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Smallpox vaccine: Recommended for
Many people with CFIDS are
wondering whether they should be vaccinated against smallpox when the federal
government rolls out its national immunization program over the next year. The
answer, as with flu vaccines and similar shots, is not clear-cut.
The smallpox vaccine carries a high risk of side effects.
According to the official government Web site
www.smallpox.gov, up to 20 percent of people
develop headache, fatigue, muscle aches, pain or chills after smallpox
vaccination. Anywhere from 14-52 people out of every one million vaccinated for
the first time experience potentially life-threatening reactions.
According to the U.S. Centers for Disease Control and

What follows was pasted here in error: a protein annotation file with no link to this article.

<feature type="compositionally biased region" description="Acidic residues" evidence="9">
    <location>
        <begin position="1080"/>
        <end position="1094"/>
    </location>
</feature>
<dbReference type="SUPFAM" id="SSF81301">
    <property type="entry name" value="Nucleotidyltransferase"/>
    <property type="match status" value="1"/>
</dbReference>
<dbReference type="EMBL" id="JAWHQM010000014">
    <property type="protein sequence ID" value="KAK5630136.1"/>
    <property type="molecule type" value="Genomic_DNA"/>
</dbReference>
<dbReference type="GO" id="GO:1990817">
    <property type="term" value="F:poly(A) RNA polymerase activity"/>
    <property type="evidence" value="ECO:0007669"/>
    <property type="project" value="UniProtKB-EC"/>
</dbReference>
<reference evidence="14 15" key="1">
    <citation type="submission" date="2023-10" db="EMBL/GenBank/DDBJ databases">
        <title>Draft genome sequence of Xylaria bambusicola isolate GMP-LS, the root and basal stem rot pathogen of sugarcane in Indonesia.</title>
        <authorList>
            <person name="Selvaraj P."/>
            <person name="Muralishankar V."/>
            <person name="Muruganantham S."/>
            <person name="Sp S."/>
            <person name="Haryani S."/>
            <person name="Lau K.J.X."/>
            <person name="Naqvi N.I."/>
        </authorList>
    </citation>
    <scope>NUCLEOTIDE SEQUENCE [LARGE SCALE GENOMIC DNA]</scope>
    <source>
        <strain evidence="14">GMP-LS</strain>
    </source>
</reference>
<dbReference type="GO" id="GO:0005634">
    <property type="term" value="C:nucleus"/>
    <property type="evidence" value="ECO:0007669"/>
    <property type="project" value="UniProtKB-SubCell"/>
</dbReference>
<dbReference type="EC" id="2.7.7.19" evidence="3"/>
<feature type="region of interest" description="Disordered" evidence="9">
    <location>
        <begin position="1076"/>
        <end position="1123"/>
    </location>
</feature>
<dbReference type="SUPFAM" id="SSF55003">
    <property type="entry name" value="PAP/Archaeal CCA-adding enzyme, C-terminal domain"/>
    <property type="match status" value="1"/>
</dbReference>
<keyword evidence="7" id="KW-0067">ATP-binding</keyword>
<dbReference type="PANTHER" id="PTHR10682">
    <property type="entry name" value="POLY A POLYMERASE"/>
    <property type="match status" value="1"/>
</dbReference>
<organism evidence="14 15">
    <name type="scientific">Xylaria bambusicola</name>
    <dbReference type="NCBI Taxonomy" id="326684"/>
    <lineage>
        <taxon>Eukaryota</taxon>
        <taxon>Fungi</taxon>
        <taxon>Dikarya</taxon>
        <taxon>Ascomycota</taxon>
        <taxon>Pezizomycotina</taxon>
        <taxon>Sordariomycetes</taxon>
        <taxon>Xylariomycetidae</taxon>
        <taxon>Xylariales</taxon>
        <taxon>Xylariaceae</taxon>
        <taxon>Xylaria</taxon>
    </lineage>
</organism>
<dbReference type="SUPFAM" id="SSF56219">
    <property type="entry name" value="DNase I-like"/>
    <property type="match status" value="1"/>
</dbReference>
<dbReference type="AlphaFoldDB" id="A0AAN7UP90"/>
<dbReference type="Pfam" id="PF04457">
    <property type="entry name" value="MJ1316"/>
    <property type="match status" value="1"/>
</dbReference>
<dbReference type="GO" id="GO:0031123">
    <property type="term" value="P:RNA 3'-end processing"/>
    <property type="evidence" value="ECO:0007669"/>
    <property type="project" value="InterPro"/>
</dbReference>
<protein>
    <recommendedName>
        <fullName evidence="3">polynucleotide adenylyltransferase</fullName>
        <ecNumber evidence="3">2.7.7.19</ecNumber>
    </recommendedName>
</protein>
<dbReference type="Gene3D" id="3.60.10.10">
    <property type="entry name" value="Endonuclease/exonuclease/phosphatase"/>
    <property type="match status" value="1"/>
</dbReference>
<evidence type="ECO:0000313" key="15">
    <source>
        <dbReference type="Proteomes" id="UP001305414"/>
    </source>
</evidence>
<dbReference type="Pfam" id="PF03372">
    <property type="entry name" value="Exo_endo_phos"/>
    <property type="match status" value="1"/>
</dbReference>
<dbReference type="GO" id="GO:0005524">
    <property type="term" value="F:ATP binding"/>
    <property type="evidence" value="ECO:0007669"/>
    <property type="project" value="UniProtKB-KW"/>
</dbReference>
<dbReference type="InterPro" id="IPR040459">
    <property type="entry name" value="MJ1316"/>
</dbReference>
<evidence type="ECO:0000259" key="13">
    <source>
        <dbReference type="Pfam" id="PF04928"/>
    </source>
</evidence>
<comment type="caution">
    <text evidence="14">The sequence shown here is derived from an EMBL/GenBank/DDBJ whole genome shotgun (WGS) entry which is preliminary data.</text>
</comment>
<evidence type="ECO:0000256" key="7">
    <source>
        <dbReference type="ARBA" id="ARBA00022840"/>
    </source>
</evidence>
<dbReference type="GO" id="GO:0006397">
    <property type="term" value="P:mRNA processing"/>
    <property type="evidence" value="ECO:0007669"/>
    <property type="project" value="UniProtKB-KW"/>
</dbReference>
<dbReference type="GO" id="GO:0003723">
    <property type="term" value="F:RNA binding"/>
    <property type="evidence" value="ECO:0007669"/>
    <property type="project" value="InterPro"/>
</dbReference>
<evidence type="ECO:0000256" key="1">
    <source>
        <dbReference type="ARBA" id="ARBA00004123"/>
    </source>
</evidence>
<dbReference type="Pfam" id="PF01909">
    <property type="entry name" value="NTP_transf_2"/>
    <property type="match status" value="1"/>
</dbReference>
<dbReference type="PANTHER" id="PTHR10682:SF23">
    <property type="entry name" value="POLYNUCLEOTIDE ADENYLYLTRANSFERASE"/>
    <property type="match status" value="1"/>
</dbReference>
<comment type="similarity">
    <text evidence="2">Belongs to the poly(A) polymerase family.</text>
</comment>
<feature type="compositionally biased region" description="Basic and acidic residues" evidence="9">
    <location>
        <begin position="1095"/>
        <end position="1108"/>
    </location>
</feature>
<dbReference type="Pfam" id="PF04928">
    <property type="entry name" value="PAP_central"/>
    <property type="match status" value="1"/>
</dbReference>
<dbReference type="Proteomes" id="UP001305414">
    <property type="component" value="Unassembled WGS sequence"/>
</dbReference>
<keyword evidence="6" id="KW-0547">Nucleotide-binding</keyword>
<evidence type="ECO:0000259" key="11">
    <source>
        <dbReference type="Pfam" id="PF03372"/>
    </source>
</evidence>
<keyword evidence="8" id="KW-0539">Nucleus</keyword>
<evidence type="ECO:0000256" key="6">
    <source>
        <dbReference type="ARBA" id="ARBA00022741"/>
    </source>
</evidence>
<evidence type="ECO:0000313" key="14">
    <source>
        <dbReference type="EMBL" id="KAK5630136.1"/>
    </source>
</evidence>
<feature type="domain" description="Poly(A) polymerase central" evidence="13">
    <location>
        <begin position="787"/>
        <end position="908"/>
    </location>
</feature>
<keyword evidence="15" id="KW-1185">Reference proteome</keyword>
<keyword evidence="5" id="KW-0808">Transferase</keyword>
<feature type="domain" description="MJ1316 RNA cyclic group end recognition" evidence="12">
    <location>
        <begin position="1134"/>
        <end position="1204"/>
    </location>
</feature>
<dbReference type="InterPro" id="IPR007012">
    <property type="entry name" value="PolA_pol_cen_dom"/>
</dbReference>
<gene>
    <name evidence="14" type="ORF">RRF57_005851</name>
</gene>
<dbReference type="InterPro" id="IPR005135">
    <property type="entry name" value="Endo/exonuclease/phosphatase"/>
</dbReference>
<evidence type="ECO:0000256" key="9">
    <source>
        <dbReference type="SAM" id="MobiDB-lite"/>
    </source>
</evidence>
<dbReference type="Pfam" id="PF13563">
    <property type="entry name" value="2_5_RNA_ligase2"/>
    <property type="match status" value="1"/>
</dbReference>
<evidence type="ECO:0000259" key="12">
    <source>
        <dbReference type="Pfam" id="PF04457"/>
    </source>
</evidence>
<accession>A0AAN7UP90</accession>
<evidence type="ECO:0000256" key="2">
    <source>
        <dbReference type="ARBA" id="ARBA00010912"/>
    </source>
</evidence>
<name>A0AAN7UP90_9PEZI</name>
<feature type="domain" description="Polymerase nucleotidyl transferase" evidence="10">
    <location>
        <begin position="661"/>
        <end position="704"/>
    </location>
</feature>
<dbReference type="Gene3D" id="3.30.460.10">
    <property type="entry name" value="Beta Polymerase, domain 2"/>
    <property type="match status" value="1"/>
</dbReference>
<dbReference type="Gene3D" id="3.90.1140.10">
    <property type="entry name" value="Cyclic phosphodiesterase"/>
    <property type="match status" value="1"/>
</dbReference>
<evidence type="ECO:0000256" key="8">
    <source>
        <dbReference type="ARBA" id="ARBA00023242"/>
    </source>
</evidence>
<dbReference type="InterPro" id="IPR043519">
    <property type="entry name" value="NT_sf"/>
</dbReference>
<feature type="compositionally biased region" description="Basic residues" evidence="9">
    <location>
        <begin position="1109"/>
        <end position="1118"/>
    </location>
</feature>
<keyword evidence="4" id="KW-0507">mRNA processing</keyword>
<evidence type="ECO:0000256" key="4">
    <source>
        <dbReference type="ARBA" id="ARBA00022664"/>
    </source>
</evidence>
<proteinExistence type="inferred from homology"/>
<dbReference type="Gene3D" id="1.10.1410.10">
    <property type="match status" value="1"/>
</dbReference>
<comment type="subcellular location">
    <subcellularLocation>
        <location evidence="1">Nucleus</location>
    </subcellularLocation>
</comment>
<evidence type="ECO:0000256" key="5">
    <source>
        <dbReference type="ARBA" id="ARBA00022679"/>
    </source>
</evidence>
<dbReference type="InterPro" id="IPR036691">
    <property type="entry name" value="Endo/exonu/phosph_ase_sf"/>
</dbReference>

Prevention (CDC), people with CFIDS may
experience a relapse in their CFS symptoms following smallpox vaccine, similar
to relapses following other physical or mental stresses. Many people with
CFIDS do not fall into the official categories
of people who should not be vaccinated — those who have had skin conditions or
weakened immune systems from cancer treatment, organ transplantation or
conditions like HIV, adolescents and children, pregnant or breastfeeding women
or people who are allergic to the vaccine’s components.
For now, CDC advises people with CFS (and any other chronic
illnesses that do not specifically preclude vaccination) to consult with their
primary health care providers concerning their personal situation before they
It is worth noting, however, that vaccination within 3 days of
exposure to smallpox will completely prevent or significantly modify smallpox in
the vast majority of people. In the event of a smallpox attack, everyone exposed
will be vaccinated, regardless of vaccination history.
is Research and Public Policy Manager for The
CFIDS Association of